George Bernard Shaw on Shakespeare’s Richard III

   Posted by: Julia Redlich   in Quotes

During a cleanup the other day I was debating whether to throw out theatre programmes and found this.  It is from the Bell Shakespeare production of Richard III in 2002.

The world being yet little better than a mischievous schoolboy, I am afraid it cannot be denied that Punch and Judy holds the field in the most popular of dramatic entertainments.  And of all its versions, except those which are quite above the head of the man in the street, Shakespeare’s “Richard III” is the best.  It has abundant devilry, humour and character, presented with luxuriant energy of diction in the simplest form of blank verse.  Shakespeare revels in it with just the sort of artistic unconscionableness that fits the theme.  Richard is the prince of Punches, he delights Man by provoking God, and dies unrepentant and game to the last.  His incongruous conventional appendages, such as the Punch hump, the conscience, the fear of ghosts, all impart a spice of outrageousness which leaves nothing lacking in the fun of the entertainment, except the solemnity of those spectators who feel bound to take the affair as a profound and subtle historic study.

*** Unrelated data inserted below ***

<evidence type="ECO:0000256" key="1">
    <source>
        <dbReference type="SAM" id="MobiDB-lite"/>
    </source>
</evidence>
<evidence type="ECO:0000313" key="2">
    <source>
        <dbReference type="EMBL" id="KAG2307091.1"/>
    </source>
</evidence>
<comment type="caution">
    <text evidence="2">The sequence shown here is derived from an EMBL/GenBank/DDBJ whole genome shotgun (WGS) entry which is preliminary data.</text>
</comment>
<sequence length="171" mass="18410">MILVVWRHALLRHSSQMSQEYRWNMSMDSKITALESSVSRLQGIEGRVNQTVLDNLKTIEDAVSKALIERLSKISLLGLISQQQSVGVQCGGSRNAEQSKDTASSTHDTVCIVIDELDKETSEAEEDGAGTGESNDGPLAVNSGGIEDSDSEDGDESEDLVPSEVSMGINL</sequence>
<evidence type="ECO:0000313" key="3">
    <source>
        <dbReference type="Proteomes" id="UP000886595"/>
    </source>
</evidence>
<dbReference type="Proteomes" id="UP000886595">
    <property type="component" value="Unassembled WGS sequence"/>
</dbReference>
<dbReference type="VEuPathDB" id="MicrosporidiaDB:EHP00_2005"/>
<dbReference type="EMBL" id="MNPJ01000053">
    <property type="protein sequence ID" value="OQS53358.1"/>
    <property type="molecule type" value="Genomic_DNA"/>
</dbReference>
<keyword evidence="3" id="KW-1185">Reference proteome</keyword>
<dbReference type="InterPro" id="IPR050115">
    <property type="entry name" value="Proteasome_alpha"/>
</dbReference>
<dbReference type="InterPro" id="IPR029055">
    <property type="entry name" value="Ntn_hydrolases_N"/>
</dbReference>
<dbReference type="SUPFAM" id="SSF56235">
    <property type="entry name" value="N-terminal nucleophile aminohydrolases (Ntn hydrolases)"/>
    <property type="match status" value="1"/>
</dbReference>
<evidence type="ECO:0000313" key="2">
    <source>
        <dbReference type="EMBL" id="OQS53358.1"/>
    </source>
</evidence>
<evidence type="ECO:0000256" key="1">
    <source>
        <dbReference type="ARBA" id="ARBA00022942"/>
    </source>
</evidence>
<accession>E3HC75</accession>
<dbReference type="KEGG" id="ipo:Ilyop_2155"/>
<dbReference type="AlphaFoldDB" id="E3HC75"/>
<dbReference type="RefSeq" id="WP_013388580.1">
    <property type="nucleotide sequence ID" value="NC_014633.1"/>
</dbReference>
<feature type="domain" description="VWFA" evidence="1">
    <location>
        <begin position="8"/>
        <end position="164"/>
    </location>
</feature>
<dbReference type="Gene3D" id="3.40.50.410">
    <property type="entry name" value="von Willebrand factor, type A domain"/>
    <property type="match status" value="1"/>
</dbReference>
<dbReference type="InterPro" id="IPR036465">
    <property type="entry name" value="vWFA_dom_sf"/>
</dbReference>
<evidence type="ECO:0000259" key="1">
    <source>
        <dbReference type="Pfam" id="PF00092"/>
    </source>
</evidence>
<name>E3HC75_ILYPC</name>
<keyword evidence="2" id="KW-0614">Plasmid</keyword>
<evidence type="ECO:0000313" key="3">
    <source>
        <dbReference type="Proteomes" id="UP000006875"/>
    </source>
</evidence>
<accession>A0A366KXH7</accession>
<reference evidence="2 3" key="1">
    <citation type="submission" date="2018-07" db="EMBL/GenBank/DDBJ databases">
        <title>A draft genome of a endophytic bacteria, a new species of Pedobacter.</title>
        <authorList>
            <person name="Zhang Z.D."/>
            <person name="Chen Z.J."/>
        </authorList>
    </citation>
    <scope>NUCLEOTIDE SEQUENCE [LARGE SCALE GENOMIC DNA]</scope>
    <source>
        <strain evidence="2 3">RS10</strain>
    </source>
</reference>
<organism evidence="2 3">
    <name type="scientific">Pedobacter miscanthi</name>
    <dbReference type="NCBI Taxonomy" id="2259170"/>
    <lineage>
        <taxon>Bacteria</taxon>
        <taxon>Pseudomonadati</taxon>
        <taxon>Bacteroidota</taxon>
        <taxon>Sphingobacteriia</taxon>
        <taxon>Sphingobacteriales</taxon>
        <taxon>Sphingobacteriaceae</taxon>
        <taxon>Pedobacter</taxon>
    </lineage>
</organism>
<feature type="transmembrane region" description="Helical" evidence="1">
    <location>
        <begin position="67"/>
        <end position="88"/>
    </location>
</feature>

George Bernard Shaw in December 1896, after a performance at London’s Lyceum Theatre of Shakespeare’s play.


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